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19-year tax fraud probe ends in jail time for scheme promoter

Last updated 16 August 2020

A 19-year-long joint tax fraud investigation by the Australian Taxation Office (ATO) and the Australian Federal Police (AFP) came to an end today with 60-year-old Mr Philip Northam sentenced to 6 years jail in the District Court of Queensland at Brisbane.

Mr Northam was arrested by the AFP on a warrant issued in 2008 when he re-entered Australia in November 2018 after living in Vanuatu for a number of years.

Mr Northam was a key promoter of an intricate tax evasion scheme which was designed to strip Australian companies of their assets and leave them in a position where they were unable to pay their tax liabilities.

The illegal scheme concocted a way for companies to transfer all assets of the company to its previous controllers, leaving the company an empty shell which was unable to pay its tax debts.

Once the assets of the company were stripped, new straw directors and shareholders were put in before the company was wound up leaving the entities with no means to pay the tax liabilities.

The civil audit commenced in April 2000 as a result of a tip off from a tax agent. The case was referred to the Australian Federal Police in December 2000 which commenced criminal investigations in early 2001.

The Commonwealth Director of Public Prosecutions prosecuted the matter.

Northam is the fifth and final offender to be sentenced for his role in the scheme, bringing the two-decade long joint-investigation to a close. Four other men have already been sentenced as part of the investigation.

“This sentencing shows the tenacity and persistence of the ATO and our partner agencies to hold enablers of illegal schemes to account and to secure an outcome for the benefit of honest taxpayers. It also goes to show that tip offs from the community do pay off”, said Assistant Commissioner Aislinn Walwyn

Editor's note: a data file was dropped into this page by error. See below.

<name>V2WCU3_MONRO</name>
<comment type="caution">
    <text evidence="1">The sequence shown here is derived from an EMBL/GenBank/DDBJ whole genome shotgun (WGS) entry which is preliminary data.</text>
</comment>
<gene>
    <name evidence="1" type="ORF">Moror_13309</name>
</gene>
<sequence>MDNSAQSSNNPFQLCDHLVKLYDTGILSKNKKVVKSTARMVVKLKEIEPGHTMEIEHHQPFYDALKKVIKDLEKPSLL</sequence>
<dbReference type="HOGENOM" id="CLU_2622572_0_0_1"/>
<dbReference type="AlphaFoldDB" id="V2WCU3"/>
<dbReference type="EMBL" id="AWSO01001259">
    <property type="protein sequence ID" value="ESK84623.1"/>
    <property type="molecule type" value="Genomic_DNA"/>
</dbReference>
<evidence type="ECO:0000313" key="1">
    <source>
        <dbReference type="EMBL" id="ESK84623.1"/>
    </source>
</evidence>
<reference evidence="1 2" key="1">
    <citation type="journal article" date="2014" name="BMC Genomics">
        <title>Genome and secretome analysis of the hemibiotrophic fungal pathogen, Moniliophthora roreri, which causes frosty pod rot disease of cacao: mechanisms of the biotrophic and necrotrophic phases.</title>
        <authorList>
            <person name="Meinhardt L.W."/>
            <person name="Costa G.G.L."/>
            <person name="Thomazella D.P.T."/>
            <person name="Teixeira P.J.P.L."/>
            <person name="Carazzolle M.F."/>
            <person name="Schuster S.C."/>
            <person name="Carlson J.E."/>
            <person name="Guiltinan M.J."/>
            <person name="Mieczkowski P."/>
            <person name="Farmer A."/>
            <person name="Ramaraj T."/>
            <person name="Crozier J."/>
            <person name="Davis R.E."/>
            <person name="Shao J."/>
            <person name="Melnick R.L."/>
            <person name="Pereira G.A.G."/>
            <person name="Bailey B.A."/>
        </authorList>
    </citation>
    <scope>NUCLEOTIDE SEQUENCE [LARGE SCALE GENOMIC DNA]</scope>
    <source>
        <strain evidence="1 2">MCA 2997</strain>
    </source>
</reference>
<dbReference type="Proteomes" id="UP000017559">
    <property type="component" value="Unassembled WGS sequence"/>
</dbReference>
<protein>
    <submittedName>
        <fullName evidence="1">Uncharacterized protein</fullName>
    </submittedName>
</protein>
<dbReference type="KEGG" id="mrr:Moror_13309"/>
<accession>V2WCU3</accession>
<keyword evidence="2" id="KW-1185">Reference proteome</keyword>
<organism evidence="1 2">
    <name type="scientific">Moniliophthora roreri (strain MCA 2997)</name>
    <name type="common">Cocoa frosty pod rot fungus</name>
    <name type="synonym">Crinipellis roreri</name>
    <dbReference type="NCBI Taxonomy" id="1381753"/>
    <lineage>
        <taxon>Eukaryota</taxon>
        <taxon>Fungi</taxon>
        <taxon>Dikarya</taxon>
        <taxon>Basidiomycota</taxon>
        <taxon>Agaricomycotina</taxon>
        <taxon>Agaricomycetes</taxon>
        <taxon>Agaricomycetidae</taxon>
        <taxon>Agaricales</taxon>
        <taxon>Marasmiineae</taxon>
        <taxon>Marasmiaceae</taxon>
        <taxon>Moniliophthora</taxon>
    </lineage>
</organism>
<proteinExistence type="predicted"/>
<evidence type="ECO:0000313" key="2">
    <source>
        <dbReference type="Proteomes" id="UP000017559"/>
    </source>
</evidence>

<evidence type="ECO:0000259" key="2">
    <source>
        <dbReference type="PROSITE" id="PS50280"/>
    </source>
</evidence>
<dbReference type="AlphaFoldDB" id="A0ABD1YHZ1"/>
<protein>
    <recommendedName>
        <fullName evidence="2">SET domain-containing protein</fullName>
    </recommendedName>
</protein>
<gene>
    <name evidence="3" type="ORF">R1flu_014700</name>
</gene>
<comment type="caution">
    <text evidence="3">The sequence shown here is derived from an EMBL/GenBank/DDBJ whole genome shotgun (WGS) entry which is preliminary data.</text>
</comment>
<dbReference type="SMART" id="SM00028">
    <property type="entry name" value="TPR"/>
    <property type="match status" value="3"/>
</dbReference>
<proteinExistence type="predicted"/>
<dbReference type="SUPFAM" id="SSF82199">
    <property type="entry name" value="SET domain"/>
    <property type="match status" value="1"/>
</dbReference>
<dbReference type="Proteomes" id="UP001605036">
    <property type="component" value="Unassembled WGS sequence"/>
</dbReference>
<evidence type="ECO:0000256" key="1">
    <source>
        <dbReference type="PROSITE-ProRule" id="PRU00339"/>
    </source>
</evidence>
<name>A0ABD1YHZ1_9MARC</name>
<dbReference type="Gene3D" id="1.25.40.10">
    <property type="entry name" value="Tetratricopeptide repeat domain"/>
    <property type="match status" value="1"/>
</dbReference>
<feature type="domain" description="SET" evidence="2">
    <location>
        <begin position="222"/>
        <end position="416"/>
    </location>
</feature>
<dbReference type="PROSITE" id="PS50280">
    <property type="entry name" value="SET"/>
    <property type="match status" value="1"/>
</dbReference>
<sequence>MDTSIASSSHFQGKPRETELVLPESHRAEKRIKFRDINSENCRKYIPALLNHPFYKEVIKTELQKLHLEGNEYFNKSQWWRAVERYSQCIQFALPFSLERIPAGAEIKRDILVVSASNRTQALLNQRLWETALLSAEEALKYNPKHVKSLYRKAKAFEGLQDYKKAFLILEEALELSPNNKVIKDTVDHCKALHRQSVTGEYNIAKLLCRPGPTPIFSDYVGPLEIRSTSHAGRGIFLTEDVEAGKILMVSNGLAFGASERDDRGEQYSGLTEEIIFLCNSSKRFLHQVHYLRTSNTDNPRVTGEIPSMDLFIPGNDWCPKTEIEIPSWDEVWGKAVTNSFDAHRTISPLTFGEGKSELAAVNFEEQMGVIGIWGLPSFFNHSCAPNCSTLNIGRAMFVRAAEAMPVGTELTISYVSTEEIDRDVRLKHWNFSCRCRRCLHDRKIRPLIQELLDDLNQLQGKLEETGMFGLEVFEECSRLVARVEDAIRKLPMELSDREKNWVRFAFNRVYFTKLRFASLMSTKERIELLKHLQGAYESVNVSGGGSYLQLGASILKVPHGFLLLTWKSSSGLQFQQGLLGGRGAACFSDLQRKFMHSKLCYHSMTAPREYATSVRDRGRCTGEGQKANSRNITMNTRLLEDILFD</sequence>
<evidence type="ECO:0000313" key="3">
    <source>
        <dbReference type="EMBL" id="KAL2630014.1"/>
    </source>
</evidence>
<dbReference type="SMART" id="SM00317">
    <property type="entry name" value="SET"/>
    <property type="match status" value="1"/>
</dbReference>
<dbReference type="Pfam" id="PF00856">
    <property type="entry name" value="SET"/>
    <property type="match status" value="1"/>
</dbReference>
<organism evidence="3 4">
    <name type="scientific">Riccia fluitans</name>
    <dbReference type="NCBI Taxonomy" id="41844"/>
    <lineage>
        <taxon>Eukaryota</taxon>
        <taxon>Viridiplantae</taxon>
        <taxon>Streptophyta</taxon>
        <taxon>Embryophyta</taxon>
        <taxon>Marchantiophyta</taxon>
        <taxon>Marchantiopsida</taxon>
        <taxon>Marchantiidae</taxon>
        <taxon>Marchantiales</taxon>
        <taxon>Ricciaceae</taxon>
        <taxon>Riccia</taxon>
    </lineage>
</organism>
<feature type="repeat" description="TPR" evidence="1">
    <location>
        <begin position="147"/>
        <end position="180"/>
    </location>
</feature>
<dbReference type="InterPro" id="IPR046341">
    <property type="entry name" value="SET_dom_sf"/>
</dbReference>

“Tax crime is not victimless. This arrangement was set up to deliberately evade paying tax, which is money that could have otherwise been used to fund vital public services that the community relies upon. The investigation resulted in almost $4.5 million of lost revenue being recovered.”

AFP Assistant Commissioner Northern Command Assistant Commissioner Lesa Gale said today’s sentencing highlights the commitment of the AFP and its partners to targeting those seeking to defraud the Australian public.

“We have a duty to the community to see matters like this through to prosecution, and bring people to account for their criminal activities,” Assistant Commissioner Gale said.

“Tax fraud can make for a complex investigation, but the AFP remains up to the challenge and is grateful for the specialist expertise of our partners through the Serious Financial Crime Taskforce that allows investigators to investigate these matters thoroughly and effectively present these matters before the courts.”

The ATO and partners, such as the AFP, take all forms of tax crime seriously and have strategies in place to detect and pursue the most intricately planned schemes. The ATO-led Serious Financial Crime Taskforce is a joint-agency taskforce equipped with the resources, data-matching capability and international and domestic intelligence-sharing relationships to uncover even the most intricately planned serious financial crime.

If you or a member of the community has any knowledge or concerns about someone involved in tax fraud or evasion, find out how to report it by visiting or call 1800 060 062. Reports can be made anonymously.